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Aww, How Cute!

Aww, How Cute!

raccoon in neighborhood

 

Chestnut Hill is home to many wild animals. Living in a semi-wild urban area has wonderful benefits: we get to experience actual nature as well as the conveniences of modern city living. But there are “nuisance” animals that conflict with our own enjoyment of both private and common areas. Coyotes get into garbage and can threaten our pets. Raccoon (yes that is the plural) eat anything, including garbage, and can be a huge nuisance. Also geese make an absolute mess of our ponds and common areas.

 

Don't Feed Anything!

  • Feeding wildlife makes wild animals lose their fear of people. Once animals learn they can panhandle for food, they can become insistent, creating a nuisance or even a safety risk. This is true even of raccoon and squirrels.
  • Wild animals who depend on people for food can cause injuries or spread disease. When wild animals gather for food handouts, it can cause crowding and competition. These unnatural conditions increase the chances of fighting and injury among animals. It can also increase the spread of diseases, some of which may be transmitted to pets and humans.
  •  People” food isn’t good for animals. Human foods aren't nutritious enough for animals and may cause serious health problems. Geese and ducks can feel full on bread, causing them to stop grazing for natural foods. You can actually starve waterfowl to death by feeding them!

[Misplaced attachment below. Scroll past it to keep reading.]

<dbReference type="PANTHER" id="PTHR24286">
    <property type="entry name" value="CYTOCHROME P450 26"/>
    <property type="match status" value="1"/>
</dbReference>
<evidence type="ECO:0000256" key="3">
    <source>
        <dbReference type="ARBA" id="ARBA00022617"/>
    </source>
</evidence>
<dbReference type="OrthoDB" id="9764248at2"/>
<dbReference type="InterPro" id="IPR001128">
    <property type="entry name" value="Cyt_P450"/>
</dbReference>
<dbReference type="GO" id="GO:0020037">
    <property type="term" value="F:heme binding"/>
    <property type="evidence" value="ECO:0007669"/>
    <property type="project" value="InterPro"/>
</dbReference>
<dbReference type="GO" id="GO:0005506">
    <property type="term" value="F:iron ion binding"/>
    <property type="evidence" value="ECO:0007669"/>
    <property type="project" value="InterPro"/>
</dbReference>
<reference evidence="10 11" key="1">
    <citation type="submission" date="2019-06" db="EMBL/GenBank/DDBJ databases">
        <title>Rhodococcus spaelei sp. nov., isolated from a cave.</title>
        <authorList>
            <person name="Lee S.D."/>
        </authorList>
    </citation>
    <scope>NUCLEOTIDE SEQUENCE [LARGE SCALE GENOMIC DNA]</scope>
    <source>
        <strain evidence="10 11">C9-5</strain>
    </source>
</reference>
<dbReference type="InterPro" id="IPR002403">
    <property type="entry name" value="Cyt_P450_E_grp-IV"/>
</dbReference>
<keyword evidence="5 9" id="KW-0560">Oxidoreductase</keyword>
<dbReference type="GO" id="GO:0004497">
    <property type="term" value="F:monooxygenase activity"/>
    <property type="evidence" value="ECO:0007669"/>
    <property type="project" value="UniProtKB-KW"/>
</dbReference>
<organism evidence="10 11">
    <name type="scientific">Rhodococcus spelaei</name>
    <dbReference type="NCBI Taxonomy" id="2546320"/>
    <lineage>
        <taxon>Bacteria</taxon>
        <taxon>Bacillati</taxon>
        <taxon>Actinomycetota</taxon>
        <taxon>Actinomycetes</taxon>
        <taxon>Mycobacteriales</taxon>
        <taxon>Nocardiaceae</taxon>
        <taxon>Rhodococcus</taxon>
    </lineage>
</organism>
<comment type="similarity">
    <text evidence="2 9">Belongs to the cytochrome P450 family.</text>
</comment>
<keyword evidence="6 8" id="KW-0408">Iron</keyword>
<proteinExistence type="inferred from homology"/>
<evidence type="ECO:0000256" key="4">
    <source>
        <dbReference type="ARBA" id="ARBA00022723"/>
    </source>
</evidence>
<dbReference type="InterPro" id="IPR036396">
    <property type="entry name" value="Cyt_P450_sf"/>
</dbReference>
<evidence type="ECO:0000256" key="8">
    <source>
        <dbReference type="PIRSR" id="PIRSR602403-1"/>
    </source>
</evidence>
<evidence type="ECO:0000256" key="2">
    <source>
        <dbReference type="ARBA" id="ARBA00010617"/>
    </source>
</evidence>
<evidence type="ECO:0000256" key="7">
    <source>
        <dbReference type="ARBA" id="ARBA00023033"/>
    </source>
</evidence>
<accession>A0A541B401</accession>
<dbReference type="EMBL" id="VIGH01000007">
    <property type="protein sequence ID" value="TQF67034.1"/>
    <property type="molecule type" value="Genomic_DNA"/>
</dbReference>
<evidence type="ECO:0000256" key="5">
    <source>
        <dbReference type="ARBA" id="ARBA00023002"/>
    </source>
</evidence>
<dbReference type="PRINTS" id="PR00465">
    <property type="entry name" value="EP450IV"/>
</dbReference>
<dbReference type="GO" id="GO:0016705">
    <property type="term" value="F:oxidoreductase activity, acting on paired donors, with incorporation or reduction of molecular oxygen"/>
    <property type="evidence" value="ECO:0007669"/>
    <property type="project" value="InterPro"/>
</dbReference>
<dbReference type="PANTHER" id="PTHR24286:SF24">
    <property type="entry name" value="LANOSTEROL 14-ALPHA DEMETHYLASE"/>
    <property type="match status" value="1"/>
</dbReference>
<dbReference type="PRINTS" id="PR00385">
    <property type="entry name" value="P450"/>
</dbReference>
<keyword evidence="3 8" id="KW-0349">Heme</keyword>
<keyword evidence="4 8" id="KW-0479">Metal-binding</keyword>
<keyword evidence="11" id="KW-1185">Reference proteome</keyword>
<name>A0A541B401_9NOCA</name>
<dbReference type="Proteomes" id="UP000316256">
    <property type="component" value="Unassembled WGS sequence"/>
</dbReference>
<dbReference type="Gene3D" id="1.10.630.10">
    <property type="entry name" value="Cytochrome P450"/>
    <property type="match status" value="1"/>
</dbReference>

• Geese with a steady food supply will stop migrating. They will stay in our ponds, defecating on the grass, walking paths, and in the water. This changes the balance of the food supply in the ponds, causing algae blooms and killing fish.
local ducky friends

Stop the Unintentional Food Supply

geese flying
  • If you see a coyote, yell at it and throw things. This may seem cruel but it will maintain their natural fear of humans and keep them away from developed areas. 
  • It's okay to let your dogs chase the geese. An unfriendly environment will encourage them to continue their migration to more hospitable areas.

The best thing for wild animals is to keep them wild. They've been managing on their own for thousands of years. Let's let them keep being who they were meant to be.

 

Sources:

http://www.wildlifelandtrust.org/wildlife/living-with-wildlife/four-reasons-not-to-feed.html 

https://www.aphis.usda.gov/publications/wildlife_damage/content/printable_version/coyote_Dec2011.pdf

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